DFC Society Memorial

Support Foundation President and CEO Charlie Inot, dedication master of ceremonies, said DFC recipients “represent a diversity of backgrounds, ethnicity, military rank, and gender.”

Distinguished Flying Cross Society Memorial

A commemoration and a celebration

It was a commemoration and a celebration.  The dedication at Miramar National Cemetery, March 7, of a memorial to recipients of The Distinguished Flying Cross, and a celebration of the 100th birthday of one of its oldest living recipients, retired Air Force Brig. Gen. Robert L. Cardenas.

Keynote speaker Dennis A. Schoville, who was awarded the DFC and two Silver Stars, among many other awards for his service as a helicopter pilot in Vietnam, paused his remarks while some 75 veterans of the San Diego Lindbergh Chapter of The Distinguished Flying Cross Society, active duty officers, and family members rose and sang “Happy Birthday” to Cardenas. 

Cardenas’s military career stretched from pre-WWII days through Vietnam and the Cold War.  Highlights of his service included bomber runs over Germany, escape from a Swiss internment camp after his plane was shot down, launching Chuck Yeager into supersonic flight, and piloting the “Flying Wing” in a flight down Pennsylvania Avenue in Washington, D.C.  After the ceremony, the general posed for photos by the newly unveiled monument.

The black granite monument, emblazoned with the red, white, blue and gold DFC medal, honors those who have received the nation’s highest award for “heroism or extraordinary achievement while participating in an aerial flight.”  It stands among seven other monuments to veterans on the cemetery’s Memorial Walk. 

“Most of our members are ordinary Americans who have accomplished extraordinary things under extremely difficult conditions while in flight,” said national DFCS President and retired Navy Commander Chuck Sweeney, recipient of three DFCs, in closing remarks.  “We don’t consider ourselves heroes, we were just doing what we were trained to do and happened to be at the wrong place at the right time…or vice versa!”

Charlie Inot, a Special Forces veteran of Vietnam who wears the Bronze Star Medal with “V” for valor, opened the ceremony by noting that, “Recipients of this prestigious award represent a diversity of backgrounds, ethnicity, military rank, and gender.

“Their aerial achievements are chronicled in their contributions to the advancement of aviation knowledge and technology, to the chaos of aerial combat, to epic rescues, and out to the very edges of space,” he said.  Inot is President and CEO of the Miramar National Cemetery Support Foundation, which worked closely with the DFC Society to place the memorial in the cemetery.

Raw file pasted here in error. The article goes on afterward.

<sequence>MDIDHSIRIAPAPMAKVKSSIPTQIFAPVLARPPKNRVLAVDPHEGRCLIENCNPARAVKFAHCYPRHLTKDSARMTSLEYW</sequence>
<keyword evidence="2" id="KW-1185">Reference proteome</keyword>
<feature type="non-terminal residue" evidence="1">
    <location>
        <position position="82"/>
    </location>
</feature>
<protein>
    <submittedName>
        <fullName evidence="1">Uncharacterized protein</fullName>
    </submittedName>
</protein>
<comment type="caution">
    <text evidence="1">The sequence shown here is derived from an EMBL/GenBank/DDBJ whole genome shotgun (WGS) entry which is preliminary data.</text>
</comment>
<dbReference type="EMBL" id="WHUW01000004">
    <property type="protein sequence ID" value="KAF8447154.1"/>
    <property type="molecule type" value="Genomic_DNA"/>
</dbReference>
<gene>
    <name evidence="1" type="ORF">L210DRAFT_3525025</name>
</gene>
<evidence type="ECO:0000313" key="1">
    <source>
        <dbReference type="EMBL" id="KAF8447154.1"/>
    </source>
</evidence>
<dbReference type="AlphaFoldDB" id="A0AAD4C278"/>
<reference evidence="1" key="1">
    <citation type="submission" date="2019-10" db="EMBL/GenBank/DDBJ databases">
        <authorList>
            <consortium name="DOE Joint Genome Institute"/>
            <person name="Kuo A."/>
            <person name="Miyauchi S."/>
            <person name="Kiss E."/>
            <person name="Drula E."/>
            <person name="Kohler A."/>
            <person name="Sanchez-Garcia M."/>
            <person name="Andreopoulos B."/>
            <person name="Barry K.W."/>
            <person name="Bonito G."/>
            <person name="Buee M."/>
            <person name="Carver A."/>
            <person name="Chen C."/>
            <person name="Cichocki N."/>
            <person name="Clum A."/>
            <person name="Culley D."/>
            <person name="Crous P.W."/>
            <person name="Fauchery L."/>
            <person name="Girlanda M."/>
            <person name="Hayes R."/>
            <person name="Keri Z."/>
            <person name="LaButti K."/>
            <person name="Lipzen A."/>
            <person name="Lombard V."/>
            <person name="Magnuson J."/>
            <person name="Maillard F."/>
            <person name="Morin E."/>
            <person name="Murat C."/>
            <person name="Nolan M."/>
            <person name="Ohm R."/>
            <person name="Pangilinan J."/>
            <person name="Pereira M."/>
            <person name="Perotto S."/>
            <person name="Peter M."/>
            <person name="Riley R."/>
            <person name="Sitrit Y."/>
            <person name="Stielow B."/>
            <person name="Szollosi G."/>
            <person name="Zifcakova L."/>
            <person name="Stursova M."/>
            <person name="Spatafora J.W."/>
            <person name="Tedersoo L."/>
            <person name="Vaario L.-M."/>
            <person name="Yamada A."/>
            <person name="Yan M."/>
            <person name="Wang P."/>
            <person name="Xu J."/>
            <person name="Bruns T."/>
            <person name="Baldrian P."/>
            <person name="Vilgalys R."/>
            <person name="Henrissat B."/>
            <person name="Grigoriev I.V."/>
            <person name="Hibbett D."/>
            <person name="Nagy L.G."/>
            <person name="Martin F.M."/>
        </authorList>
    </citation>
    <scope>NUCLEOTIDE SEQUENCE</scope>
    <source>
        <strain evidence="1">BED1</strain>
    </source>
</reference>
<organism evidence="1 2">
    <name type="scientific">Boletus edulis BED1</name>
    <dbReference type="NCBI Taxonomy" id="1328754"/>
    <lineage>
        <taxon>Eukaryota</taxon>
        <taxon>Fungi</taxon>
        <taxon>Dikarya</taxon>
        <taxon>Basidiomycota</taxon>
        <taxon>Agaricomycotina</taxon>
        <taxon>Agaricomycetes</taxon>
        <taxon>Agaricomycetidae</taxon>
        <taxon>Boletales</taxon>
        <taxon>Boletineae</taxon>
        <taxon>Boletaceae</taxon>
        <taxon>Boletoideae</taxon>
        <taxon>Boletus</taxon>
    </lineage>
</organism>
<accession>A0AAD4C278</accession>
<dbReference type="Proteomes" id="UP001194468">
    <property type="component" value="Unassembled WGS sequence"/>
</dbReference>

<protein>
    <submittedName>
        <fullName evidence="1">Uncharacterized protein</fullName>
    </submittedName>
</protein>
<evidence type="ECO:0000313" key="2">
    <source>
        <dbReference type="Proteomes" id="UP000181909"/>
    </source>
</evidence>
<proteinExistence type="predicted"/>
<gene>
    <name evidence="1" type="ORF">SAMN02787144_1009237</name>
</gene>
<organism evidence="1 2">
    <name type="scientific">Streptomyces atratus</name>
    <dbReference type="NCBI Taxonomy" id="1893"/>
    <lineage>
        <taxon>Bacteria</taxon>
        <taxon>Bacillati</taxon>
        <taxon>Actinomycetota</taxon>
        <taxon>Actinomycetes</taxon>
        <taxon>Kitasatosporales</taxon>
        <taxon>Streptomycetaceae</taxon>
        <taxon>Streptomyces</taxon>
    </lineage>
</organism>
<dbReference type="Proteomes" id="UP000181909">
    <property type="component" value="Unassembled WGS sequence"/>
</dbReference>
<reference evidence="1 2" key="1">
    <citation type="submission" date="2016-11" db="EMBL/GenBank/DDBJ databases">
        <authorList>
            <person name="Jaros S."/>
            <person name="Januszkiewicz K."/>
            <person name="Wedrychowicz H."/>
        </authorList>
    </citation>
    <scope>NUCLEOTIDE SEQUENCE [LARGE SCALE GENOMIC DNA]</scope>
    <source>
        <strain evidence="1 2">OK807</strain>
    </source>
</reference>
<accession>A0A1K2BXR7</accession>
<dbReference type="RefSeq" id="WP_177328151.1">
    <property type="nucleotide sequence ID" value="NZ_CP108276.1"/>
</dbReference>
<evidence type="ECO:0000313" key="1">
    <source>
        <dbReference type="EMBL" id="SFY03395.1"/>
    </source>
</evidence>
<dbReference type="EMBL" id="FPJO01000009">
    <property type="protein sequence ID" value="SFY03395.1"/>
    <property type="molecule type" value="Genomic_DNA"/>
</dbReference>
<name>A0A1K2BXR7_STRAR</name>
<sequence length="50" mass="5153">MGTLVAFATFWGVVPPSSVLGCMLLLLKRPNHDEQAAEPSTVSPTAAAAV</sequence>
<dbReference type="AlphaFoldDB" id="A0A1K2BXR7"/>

In his remarks, Schoville – chairman of the MNC Support Foundation – said more than 130 DFC recipients lie at rest in the cemetery.  Among them are:

  • Marine 2nd Lt. Gerald Coleman, a World War II bomber pilot who went on to a civilian career as a baseball player, and well-known sports announcer in San Diego.
  • Navy Commander Charles Southwick, whose actions in suppressing enemy antiaircraft fire over North Vietnam in May 1967, paved the way for a successful air strike on the strategic Thanh Hoa Bridge.
  • Warrant Officer Richard McCaig, who, while flying a Huey helicopter in February 1969, attacked a Viet Cong assault unit heavily engaged with U.S. tanks, then disregarded the dangerous situation to land his aircraft in the battle zone and medevac a seriously wounded soldier.
National DFC Society President Chuck Sweeney and Gene Alfaro, president of the San Diego Lindbergh Chapter, unveil the new memorial during ceremonies at Miramar National Cemetery.

Following the ceremony, Sweeney and retired Air Force Lieutenant Colonel Eugene Alfaro, San Diego Lindbergh Chapter president and Vietnam veteran, unveiled the memorial to the applause of the veterans and their families. 

Also participating in the dedication ceremony was Chaplain (Colonel) Rick Blank, Command Chaplain, California State Guard, who offered the Invocation.  Blank is a DFC recipient who flew 248 combat missions with the Air Force’s 366th Fighter Wing out of Danang Air Base.  Chaplain (Lieutenant) Gary Monroe, USN, Command Chaplain of Coast Guard District 11, pronounced the Benediction.

Afterward, guests joined DFCS members at the Flying Leatherneck Museum for a reception sponsored by the Flying Leatherneck Historical Foundation that included the cutting of a ceremonial cake topped with a replica of the DFC Medal.  General Cardenas was offered the first piece.

President Calvin Coolidge presented the first DFC medal to Captain Charles Lindbergh in 1927 for his solo 3,600-mile flight across the Atlantic.  Other DFC recipients include Navy Commander Richard E. Byrd, General Jimmy Doolittle, Senator John McCain, President George H.W. Bush, the Wright Brothers, Astronaut Alan Shepard, Aviatrix Amelia Earhart, and Actor Jimmy Stewart. 

The Distinguished Flying Cross Society was founded in 1994.  Its members are men and women who were awarded the DFC, as well as some family members.  The Society currently has more than 7,000 members nationwide.

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By Bill Heard

Public Information Officer

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